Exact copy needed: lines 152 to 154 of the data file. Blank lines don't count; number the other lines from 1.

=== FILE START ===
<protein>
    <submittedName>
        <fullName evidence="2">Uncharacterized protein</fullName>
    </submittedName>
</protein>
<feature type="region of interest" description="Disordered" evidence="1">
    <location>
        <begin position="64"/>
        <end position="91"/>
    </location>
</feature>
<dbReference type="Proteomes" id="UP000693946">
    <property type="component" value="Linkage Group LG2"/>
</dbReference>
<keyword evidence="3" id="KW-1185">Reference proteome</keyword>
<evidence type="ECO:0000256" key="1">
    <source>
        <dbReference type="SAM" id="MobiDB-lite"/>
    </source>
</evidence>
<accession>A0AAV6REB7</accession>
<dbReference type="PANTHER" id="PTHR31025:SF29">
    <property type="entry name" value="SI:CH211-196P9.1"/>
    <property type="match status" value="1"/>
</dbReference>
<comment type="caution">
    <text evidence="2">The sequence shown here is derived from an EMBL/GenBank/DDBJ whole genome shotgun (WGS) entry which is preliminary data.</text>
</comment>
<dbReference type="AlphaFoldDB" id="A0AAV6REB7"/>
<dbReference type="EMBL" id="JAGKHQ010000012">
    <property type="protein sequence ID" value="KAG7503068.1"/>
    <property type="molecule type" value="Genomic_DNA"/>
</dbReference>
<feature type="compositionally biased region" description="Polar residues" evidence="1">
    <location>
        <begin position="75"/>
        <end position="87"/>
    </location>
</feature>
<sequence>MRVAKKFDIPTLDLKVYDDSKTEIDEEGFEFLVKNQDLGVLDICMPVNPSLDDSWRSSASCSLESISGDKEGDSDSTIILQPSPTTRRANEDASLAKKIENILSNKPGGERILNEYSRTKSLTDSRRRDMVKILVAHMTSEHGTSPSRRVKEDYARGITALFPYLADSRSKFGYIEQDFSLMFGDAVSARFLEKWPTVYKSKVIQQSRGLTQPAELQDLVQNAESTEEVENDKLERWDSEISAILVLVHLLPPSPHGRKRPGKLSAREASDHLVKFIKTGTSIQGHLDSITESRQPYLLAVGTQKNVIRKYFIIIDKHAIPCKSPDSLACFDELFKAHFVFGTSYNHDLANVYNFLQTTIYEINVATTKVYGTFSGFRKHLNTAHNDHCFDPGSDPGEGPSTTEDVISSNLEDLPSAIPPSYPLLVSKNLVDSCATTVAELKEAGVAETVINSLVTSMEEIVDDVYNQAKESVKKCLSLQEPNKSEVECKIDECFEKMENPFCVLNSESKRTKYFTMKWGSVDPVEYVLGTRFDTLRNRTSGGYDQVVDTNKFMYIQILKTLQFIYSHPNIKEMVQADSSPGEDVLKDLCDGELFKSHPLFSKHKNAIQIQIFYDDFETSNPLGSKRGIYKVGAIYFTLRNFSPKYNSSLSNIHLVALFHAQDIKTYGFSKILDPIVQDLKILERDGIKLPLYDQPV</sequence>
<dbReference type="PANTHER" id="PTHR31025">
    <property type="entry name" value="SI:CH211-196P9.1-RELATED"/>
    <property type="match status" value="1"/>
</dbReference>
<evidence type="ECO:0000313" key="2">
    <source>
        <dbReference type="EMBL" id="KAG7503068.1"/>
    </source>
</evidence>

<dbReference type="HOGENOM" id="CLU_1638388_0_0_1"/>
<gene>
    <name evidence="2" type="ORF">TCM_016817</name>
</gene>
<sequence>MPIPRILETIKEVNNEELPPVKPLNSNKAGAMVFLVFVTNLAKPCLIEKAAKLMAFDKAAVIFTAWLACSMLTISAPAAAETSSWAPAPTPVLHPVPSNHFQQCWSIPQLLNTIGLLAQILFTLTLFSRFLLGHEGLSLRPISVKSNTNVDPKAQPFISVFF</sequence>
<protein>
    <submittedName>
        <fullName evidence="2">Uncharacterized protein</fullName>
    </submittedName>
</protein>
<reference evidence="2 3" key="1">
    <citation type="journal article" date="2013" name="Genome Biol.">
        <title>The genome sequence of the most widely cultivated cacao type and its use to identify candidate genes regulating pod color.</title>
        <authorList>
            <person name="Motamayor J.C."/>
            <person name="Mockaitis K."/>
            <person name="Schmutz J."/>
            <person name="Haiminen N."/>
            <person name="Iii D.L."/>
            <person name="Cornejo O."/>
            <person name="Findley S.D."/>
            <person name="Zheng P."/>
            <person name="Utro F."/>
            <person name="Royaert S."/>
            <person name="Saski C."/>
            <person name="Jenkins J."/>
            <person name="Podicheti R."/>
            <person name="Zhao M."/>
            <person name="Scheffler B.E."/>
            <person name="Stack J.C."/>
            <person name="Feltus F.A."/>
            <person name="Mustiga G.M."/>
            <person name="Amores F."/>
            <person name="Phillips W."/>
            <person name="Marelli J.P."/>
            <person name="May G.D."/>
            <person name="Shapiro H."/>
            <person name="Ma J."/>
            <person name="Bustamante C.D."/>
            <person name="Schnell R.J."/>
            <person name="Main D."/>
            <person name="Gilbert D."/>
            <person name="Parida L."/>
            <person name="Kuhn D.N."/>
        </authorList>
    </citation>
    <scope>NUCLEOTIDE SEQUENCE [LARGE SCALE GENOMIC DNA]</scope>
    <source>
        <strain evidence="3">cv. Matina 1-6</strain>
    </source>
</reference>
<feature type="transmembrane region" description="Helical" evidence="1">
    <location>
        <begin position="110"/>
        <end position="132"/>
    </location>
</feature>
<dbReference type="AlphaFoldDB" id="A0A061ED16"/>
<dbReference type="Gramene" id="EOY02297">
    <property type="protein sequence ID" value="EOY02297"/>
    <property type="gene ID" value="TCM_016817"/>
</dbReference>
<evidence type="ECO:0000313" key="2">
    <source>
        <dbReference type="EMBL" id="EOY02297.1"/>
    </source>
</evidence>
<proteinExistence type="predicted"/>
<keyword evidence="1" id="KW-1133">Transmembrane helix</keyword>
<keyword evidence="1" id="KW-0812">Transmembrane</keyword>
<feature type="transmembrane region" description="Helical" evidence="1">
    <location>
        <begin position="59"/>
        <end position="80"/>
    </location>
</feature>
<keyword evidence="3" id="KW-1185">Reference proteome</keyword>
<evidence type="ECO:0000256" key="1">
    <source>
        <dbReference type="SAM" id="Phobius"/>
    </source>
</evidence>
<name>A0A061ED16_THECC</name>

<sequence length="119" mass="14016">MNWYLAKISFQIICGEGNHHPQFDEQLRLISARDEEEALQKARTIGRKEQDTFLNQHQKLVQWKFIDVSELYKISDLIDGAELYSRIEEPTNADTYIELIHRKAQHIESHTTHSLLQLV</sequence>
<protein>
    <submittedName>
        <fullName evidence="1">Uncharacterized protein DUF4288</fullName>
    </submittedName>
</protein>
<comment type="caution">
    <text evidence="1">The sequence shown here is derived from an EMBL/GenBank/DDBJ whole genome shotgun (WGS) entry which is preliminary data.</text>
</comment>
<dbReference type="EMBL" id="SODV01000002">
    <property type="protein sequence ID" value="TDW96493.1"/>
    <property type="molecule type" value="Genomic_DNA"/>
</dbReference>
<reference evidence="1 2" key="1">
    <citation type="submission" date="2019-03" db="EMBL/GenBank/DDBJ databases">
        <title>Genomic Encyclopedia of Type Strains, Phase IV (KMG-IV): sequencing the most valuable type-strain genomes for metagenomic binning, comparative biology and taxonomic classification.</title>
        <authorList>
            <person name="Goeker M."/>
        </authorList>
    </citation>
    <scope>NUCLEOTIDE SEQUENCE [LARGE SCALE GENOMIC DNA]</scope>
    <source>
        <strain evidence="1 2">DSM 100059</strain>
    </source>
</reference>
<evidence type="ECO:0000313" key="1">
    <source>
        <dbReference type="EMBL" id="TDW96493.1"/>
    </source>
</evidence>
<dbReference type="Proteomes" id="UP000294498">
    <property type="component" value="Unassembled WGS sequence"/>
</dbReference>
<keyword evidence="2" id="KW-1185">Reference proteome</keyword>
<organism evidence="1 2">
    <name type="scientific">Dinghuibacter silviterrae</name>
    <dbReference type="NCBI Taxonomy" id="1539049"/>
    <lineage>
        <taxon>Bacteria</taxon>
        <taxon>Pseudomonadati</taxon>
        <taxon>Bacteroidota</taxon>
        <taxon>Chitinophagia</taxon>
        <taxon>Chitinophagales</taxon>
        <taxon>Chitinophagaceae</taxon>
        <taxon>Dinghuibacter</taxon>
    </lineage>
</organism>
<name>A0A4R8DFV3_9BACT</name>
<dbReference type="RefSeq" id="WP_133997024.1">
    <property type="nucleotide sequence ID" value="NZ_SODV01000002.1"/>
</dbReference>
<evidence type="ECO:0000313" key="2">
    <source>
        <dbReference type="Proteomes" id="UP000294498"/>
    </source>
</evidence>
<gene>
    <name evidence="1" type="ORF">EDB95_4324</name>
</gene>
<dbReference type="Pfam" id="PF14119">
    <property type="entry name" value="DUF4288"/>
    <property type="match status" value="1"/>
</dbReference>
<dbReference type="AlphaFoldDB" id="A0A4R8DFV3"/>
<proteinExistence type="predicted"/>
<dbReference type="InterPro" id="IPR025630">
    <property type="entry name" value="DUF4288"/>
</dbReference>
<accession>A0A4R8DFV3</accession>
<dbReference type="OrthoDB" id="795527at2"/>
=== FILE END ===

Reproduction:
    </citation>
    <scope>NUCLEOTIDE SEQUENCE [LARGE SCALE GENOMIC DNA]</scope>
    <source>